# Limit solution domain in Solve

How should you write the Solve command or another to give me solutions to this equation for example

1. integers
2. rationals

Here are the equations:

Solve[
x + y + z == 100 &&
x == 7*p &&
y == 17*q &&
z == 27*r,
{x, y, z}
]

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• @MarcoB ,thaks, I wrote it right, I'm sure I will take it – BeTDa May 23 at 3:19
• Good, just checking. I’ve taken the liberty to fix it in your question then. – MarcoB May 23 at 3:21
• Shouldn't for this kind of condition, the domain should be more restrictive since for Integers, given any p you can find q and r which would satisfy the condition and for Rationals, given any p and q you can find an r that will satisfy the condition. But only for more restrictive domains which are not closed under subtraction like PositiveIntegers, NonNegativeIntegers, PositiveRationals, NonNegativeRationals you can find interesting solutions. – user13892 May 23 at 3:58
• @user13892 I think you are right about the restricted domain part. I was trying to find out why solve gave wrong result when telling it r,p,q are integers only. – Nasser May 23 at 4:16

For $$p,q,r$$ integers using Solve it actually did not work. I got result from Solve which is not valid, I do not know if this is a bug or it is by design

ClearAll[x, y, z, p, q, r];
eq1 = x + y + z == 100;
eq2 = x == 7*p;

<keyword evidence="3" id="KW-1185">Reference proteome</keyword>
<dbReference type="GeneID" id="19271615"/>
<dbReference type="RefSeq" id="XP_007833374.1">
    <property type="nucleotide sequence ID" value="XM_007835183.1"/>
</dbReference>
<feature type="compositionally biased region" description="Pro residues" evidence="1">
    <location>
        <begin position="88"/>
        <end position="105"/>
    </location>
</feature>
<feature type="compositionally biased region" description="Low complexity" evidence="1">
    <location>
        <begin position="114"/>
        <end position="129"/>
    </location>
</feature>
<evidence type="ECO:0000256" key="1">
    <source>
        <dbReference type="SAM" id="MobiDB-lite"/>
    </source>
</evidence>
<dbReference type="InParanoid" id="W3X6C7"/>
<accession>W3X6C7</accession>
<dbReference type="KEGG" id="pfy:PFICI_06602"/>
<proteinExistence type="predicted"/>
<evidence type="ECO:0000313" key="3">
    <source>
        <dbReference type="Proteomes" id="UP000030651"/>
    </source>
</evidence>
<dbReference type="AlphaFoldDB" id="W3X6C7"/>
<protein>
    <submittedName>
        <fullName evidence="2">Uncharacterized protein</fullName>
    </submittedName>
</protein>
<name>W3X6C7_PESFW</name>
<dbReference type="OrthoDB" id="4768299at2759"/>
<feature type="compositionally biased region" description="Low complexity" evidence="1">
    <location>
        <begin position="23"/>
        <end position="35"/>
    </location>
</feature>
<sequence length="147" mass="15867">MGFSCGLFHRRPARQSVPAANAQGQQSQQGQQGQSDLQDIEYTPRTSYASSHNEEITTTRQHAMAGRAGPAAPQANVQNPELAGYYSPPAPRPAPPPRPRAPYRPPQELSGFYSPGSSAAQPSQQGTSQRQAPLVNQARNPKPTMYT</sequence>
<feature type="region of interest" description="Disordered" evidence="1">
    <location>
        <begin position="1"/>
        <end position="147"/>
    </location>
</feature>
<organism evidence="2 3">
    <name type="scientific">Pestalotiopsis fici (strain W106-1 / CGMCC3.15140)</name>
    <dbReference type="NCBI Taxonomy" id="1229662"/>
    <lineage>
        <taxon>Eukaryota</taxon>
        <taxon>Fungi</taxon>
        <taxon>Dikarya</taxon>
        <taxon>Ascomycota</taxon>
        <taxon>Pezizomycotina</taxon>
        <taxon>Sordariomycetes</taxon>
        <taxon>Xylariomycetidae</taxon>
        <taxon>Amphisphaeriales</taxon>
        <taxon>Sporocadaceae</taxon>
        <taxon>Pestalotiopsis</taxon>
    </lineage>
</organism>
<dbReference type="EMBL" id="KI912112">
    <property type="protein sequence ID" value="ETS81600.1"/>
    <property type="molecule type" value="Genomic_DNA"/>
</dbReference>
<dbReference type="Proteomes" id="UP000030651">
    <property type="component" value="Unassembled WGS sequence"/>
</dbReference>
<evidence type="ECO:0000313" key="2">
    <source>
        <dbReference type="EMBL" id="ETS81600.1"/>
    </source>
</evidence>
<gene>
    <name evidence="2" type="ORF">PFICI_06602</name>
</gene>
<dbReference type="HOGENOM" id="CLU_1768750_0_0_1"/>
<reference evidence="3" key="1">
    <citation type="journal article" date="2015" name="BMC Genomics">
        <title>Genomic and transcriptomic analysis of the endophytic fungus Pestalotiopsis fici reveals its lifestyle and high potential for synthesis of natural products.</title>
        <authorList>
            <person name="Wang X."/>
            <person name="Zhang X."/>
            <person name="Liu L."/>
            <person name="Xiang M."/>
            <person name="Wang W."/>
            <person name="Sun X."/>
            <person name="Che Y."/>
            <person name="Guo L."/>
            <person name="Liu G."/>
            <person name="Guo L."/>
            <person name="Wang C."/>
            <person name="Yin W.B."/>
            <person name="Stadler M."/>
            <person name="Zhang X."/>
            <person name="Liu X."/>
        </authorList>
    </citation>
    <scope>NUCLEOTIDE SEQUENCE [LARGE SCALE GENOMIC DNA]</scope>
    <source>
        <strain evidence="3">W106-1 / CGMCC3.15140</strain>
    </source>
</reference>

eq3 = y == 17*q;
eq4 = z == 27*r;
const = Element[{p, q, r}, Integers];
sol = {x, y, z} /.
First@Solve[{eq1, eq2, eq3, eq4, const}, {x, y, z}] // Normal

(* {7 p, 17 q, 100 - 7 p - 17 q} *)


So r is implicit in the above. Can be found from the relation z == 27*r which means r = z/27. But when I run the above over few integer values of p,q, it shows r is not integer:

sol0 = Flatten[
Table[Evaluate[
Flatten@{sol, sol[] + sol[] + sol[], p, q, sol[]/27,
7*p, 17*q}], {p, 1, 3}, {q, 1, 3}], 1]

Grid[PrependTo[sol0, {"x", "y", "z", "x+y+z", "p", "q", "r", "x=7*p", "y=17*q"}],
Frame -> All] However, it "works" if constraint is as mentioned in comments above, more restrictive than Integers. For example

const = Element[{p, q, r}, PositiveIntegers];
sol = {x, y, z} /.
First@Solve[{eq1, eq2, eq3, eq4, const}, {x, y, z}] // Normal and for PositiveRationals

const = Element[{p, q, r}, PositiveRationals];
sol = {x, y, z} /.
First@Solve[{eq1, eq2, eq3, eq4, const}, {x, y, z}] // Normal

(* {7 p, 17 q, 100 - 7 p - 17 q} *)
sol0 = Flatten[
Table[Evaluate[
Flatten@{sol, sol[] + sol[] + sol[], p, q, sol[]/27,
7*p, 17*q, sol[]}], {p, 1, 4}, {q, 1, 4}], 1]
Grid[PrependTo[
sol0, {"x", "y", "z", "x+y+z", "p", "q", "r", "x=7*p", "y=17*q",
"27*r"}], Frame -> All] And now it is correct, r is rational, but that is OK.

So I think Solve did not work in first case above, because r,p,q domain was set as Integers. May be this is by design. I do not know now.

• @Nasser_Thank you for your answer and the time invested in it. I have enough points. – BeTDa May 23 at 7:33

If you are looking for integer p,q,r, you should just use FrobeniusSolve[] instead:

FrobeniusSolve[{7, 17, 27}, 100]
{{7, 3, 0}, {8, 1, 1}}


Check:

%.{7, 17, 27}
{100, 100}